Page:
17. Dodson, B., T. Simelane, D. Tevera, T. Green, A. Chikanda. and F. De Vletter. 2008. Migration, Remittances and Gender in Southern Africa. Migration Policy Series. The Southern African Migration Project. Cape Town: IDASA.Google Scholar
  18. Ellerman, D. 2004. Jane Jacobs on Development. Oxford Development Studies 32 (4): 507–521.CrossRefGoogle Scholar
  19. First, R., M. Forjaz, and A. Manghezi. 1998. O mineiro moçambicano. Um estudo sobre exportação de mão de obra em Inhambane. Maputo: UEM, Centro de Estudos Africanos.Google Scholar
  20. Gallego, J.M., and M. Mendolaz. 2011. Labor Migration and Social Networks Participation: Evidence from Southern Mozambique. Development Working Papers 279.Google Scholar
  21. Gaspar, N. 2006. The Reduction of Mozambican Workers in South African Mines 1975–1992: A Case Study of the Consequences for Gaza Province, District of Chibuto. Mondlane: Universidade Eduardo.Google Scholar
  22. Ghosh, B. 2006. Las remesas de migrantes y el desarrollo: Mitos, retorica y realidades. Geneva and The Hague: International Organization for Migration (IOM) and The Hague Process.Google Scholar
  23. Haggblade, S., P. Hazzel, and T. Reardon. 2005. The Rural Nonfarm Economy: Pathway Out of Poverty or Pathway In? Presented at International Research Workshop ‘Future of Small Farms’, Kent, UK, 26–29 June.Google Scholar
  24. IFAD. 2006. Village Banks: The New Generation—How IFAD Helped FINCA Set Its Village Banking Programmes on the Road to Commercialization.Google Scholar
  25. IIUD [Institute for International Urban Development]. 2008. Final Report: Migration, Remittances and Investment in Sub-Saharan Africa. Swedish International Development Cooperation Agency.Google Scholar
  26. Republica de Moçambique. 2008. Relatorio sobre Objetivos de Desemvolvimento do Milenio (ODM). Ministerio de planificação e desemvolvimento.Google Scholar
  27. Labour Market Review. 2007. Labour Migration and South Africa: Towards a Fairer Deal for Migrants in the South African Economy. http://www.labour.gov.za/DOL/downloads/documents/annual-reports/labour-market-review-report/2007/labourmigration2007part1.pdf. Accessed 25 Jan 2017.
  28. Landau, L. 2006. Transplants and Transients: Idioms of Belonging and Dislocation in Inner-City Johannesburg. African Studies Review 49 (2): 125–145.CrossRefGoogle Scholar
  29. Lucas, R., and O. Stark. 1985. Motivations to Remit: Evidence from Botswana. Journal of Political Economy 93: 901–918.CrossRefGoogle Scholar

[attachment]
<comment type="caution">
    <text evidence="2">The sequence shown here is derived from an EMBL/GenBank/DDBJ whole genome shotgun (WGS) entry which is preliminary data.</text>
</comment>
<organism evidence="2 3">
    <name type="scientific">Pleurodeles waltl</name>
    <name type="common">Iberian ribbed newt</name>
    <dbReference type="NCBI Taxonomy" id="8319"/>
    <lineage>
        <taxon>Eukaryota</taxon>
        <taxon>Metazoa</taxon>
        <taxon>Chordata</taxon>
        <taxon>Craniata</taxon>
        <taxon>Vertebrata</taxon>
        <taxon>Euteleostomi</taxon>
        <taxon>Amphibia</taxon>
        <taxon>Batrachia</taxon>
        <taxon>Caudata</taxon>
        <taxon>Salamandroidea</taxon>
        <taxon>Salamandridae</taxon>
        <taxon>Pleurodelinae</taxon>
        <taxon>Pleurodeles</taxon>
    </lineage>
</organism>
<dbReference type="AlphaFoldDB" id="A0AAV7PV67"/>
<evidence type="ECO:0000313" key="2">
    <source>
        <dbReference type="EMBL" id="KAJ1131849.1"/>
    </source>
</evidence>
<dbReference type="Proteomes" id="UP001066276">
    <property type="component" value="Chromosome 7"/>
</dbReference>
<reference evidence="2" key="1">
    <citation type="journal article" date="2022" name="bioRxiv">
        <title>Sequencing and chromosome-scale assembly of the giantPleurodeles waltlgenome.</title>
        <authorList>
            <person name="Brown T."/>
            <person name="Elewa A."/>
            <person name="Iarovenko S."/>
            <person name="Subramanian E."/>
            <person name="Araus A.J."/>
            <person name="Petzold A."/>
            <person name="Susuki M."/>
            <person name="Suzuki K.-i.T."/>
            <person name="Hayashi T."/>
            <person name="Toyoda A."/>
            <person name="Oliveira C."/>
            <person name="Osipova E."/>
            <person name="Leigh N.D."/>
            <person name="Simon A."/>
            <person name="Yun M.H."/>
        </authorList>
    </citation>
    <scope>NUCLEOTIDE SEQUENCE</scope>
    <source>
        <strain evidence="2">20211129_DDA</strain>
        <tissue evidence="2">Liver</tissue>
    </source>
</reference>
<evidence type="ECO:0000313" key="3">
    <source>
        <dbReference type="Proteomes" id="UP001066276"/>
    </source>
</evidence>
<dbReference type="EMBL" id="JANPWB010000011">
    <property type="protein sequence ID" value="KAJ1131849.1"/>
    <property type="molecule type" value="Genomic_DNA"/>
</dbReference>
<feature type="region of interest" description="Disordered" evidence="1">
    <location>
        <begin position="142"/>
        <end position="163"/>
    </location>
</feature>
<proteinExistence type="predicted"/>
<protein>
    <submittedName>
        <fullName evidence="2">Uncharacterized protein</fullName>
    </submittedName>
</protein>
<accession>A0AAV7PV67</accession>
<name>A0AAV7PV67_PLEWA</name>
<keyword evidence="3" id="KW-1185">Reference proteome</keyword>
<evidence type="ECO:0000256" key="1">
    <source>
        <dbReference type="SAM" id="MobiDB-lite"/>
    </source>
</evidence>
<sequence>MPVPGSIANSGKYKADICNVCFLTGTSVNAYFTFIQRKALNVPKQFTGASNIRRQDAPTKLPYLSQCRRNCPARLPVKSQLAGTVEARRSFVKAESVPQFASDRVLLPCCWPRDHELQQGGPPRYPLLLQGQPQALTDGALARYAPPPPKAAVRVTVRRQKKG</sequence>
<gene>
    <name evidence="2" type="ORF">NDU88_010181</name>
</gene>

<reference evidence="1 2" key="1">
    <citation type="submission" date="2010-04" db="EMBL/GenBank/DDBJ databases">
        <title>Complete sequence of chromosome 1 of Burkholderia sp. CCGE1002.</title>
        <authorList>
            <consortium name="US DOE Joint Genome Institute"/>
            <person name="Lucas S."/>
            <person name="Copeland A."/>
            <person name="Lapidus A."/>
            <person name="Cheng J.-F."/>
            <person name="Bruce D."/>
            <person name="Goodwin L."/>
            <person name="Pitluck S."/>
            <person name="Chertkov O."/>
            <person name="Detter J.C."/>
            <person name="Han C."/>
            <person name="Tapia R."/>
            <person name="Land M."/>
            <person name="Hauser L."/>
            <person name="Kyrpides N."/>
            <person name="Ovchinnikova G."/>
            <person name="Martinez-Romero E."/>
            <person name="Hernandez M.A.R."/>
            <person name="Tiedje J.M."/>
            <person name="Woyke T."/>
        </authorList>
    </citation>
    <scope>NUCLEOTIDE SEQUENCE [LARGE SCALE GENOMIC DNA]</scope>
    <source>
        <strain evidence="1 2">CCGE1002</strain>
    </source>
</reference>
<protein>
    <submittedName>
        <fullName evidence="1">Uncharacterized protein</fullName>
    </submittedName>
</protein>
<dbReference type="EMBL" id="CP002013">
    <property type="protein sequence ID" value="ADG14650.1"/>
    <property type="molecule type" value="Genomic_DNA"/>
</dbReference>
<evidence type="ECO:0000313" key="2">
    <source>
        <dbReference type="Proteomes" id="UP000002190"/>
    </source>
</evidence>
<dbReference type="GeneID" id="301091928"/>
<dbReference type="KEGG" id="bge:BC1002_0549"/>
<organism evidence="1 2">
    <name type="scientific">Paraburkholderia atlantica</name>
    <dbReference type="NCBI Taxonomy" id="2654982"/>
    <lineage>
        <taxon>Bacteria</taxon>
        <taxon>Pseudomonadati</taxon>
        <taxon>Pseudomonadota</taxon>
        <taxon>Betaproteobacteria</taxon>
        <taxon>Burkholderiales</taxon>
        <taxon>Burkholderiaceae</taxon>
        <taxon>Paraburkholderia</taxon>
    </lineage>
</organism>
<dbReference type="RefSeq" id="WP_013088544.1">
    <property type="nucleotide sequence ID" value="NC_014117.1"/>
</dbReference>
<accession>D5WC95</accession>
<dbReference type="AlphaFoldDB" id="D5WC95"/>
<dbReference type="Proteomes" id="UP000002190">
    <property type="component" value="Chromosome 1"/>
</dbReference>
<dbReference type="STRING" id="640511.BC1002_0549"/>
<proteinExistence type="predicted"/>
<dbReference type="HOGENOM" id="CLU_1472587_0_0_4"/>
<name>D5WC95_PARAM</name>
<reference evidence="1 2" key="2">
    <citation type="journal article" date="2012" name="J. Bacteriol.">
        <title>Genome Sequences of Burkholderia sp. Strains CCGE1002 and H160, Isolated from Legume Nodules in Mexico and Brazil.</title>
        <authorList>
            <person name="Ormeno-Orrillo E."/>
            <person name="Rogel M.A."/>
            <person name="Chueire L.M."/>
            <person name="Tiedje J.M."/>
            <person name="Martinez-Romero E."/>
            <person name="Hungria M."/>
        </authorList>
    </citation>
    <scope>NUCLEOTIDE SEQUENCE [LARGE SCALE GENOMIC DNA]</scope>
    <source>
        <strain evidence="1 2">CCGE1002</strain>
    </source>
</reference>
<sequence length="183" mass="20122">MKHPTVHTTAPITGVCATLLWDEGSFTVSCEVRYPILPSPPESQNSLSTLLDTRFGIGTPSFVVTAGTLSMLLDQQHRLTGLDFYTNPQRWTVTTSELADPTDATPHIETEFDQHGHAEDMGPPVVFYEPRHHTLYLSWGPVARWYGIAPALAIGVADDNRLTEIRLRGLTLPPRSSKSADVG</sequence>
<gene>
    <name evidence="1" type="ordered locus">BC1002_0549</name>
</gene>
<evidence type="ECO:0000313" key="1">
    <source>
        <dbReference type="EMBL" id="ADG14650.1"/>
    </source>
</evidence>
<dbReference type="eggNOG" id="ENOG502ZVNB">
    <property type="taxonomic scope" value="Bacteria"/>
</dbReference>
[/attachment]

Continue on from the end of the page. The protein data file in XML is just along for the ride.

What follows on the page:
30. Macdonald, D.A. 2000. Guess Who’s Coming to Dinner: Migration from Lesotho, Mozambique and Zimbabwe to South Africa. International Migration Review 34 (3): 813–841.CrossRefGoogle Scholar
  31. Massey, D.S. 1990. Social Structure, Household Strategies, and the Cumulative Causation of Migration. Population Index 56: 3–26.CrossRefGoogle Scholar
  32. Mercandalli, S. 2015. Migrations et recompositions des stratégies socio-économiques des familles rurales au Mozambique: une lecture institutionnelle des circulations contemporaines. Paris: Mondes en développement, De Boeck Supérieur.Google Scholar
  33. Mercandalli, S., and W. Anseeuw. 2014. Migrations et stratégies des familles Mozambicaines: réflexion pour une politique intégrée de développement rural. Revue Tiers Monde Agricultures familiales. Trajectoires, Modernités et Controverses 1 (220): 63–81.Google Scholar
  34. Moyo, I., and M.D. Nicolau. 2016. Remittances and Development: Zimbabwean Migrant Teachers in South Africa and their Impact on their Zimbabwean Families. African Population Studies 30 (2): 2506–2519.Google Scholar
  35. Moyo, I., and C.C. Nshimbi. 2017. Of Borders and Fortresses: South Africa’s Attitude Towards Cross-Border Movement as a Critical Factor in SADC’s Integration Project. Journal of Bordelans Studies.Google Scholar
  36. Munslow, B. 1983. Mozambique: The Revolution and Its Origins. London: Longman Group.Google Scholar
  37. Nshimbi, C.C., and L. Fioramonti. 2013. A Region without Borders? Policy Frameworks for Regional Labour Migration Towards South Africa. Johannesburg: African Centre for Migration and Society, University of the Witwatersrand.CrossRefGoogle Scholar
  38. Nshimbi, C.C., and L. Fioramonti. 2014. The Will to Integrate: South Africa’s Responses to Regional Migration from the SADC Region. African Development Review 26 (S1): 52–63.CrossRefGoogle Scholar